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I started using $('#myInput').bind('input', function() { but this does not work in IE.

What is the best cross-browser solution to detect any change to a text input field, including if the user copy and pastes into the field?

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I'd test an idea, but I don't want to have to open Internet Explorer in order to do so. –  Neil Sep 13 '12 at 10:45
use propertychange for IE msdn.microsoft.com/en-us/library/ie/ms536956%28v=vs.85%29.aspx –  Dr.Molle Sep 13 '12 at 10:53

1 Answer 1

up vote 0 down vote accepted


They are ugly. Unnecessary. Hated by virtually everyone. But one of the few and by far the most resilient way of testing for user input on IE.


  • .on('input', function(){}) isn't supported in IE<9, and is buggy in IE9-10 - it doesn't fire when characters are deleted.
  • keyup is far from perfect, you can paste from right-click menu and toolbar.
  • The paste event is well supported since IE6 as far as I remember, but then keyboard input and pasting aren't the only ways of inputting values. You can select, drag and drop text in an input too. This is one of the reasons why intervals are preferred when implementing IE support.

In IE you can also have onpropertychange as a fallback, but then it will fire whenever an object property changes, forcing you to do similar "value changed" validation as you would with an Interval. Thus I'd rather write a single interval that works in all browsers than writing a code for all browsers and another for IE.

So my suggested solutions are:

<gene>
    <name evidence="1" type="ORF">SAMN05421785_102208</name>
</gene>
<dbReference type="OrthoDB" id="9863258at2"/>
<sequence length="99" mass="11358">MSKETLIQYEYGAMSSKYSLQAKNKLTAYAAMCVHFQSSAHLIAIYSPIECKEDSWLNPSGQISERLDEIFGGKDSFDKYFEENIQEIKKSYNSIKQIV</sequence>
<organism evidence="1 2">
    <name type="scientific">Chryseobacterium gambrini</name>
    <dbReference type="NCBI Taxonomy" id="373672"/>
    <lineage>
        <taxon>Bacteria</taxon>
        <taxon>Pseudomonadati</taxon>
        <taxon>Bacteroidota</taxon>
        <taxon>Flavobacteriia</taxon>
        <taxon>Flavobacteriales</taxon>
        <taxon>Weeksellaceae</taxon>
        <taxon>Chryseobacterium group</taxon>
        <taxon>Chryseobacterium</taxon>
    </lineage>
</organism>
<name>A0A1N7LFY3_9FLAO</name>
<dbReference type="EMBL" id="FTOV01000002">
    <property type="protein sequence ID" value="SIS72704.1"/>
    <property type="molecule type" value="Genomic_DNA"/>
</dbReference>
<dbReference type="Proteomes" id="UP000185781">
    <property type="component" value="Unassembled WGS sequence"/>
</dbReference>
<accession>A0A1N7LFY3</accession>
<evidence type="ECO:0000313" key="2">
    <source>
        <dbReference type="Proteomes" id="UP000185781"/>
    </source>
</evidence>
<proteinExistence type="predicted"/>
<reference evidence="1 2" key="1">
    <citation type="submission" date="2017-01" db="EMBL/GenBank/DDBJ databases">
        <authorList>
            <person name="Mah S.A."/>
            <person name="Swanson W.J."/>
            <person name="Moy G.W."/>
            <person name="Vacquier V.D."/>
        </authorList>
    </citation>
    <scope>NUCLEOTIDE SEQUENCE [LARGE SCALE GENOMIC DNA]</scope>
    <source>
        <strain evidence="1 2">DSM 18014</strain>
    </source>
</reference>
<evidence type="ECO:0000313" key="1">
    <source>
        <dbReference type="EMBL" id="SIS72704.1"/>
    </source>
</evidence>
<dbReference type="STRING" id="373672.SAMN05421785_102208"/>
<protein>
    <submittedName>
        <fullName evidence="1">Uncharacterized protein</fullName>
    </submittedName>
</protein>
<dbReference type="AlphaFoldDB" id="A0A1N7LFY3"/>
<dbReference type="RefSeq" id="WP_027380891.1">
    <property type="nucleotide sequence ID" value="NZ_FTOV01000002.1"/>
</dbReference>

1. Use an interval as follows:

    $(function() {
        var input = $('#foo'); //change this selector to your input
        function checkchange() {
            var v = input.val();
            if (input.data('v') === v) return;
            input.data('v', v);
            //do stuff
        input.data('v', input.val());
        setInterval(checkchange, 100);


Or 2. Put GCF on a modal and hide the X button, therefore forcing IE users to install it and you'll never have to write IE-specific code again - I do this whenever I can! Then again, my target audience usually doesn't include IE users.

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CGF isn't really a good option for me on this project. I went with using keyup as I normally do, seeing as already have robust server-side validation in place already. So although detecting copy and paste would be nice for UI enhancement, it doesn't really matter if someone tries that. –  BadHorsie Sep 14 '12 at 10:48
Yeah, sometimes I do .on('input keyup paste change', function(){}) then check if the value was changed as in my interval above and return the handler in case it didn't change. –  Fabrício Matté Sep 14 '12 at 11:05

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